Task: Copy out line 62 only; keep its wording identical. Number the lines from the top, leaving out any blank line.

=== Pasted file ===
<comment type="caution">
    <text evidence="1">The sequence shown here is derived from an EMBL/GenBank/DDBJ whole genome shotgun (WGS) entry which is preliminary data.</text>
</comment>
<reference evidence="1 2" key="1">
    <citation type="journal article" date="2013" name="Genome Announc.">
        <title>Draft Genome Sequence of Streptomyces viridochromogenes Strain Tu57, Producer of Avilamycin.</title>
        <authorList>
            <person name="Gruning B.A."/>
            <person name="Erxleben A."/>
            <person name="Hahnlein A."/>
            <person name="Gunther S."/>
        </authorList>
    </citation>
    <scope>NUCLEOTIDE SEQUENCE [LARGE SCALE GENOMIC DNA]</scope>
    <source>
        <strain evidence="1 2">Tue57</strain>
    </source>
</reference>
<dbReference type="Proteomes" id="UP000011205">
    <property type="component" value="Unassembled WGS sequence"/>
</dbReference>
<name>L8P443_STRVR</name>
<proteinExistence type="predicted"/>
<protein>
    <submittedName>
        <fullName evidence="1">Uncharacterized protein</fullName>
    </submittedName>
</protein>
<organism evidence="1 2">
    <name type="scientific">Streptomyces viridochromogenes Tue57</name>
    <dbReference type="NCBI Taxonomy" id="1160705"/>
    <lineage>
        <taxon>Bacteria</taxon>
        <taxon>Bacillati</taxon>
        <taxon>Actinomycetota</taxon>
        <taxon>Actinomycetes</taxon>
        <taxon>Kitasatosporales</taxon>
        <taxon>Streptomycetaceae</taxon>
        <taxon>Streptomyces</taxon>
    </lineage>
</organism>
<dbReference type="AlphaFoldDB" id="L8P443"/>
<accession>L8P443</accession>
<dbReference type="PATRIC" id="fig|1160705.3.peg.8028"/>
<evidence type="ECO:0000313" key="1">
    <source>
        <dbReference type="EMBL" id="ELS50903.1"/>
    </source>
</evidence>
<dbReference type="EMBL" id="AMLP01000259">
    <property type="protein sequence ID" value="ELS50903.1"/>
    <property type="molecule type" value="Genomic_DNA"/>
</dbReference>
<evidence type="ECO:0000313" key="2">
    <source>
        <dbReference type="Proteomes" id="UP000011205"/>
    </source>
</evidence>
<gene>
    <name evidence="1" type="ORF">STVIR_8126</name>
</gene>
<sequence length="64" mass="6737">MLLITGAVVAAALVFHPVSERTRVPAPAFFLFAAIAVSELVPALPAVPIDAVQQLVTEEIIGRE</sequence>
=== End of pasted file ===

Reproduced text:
<sequence length="64" mass="6737">MLLITGAVVAAALVFHPVSERTRVPAPAFFLFAAIAVSELVPALPAVPIDAVQQLVTEEIIGRE</sequence>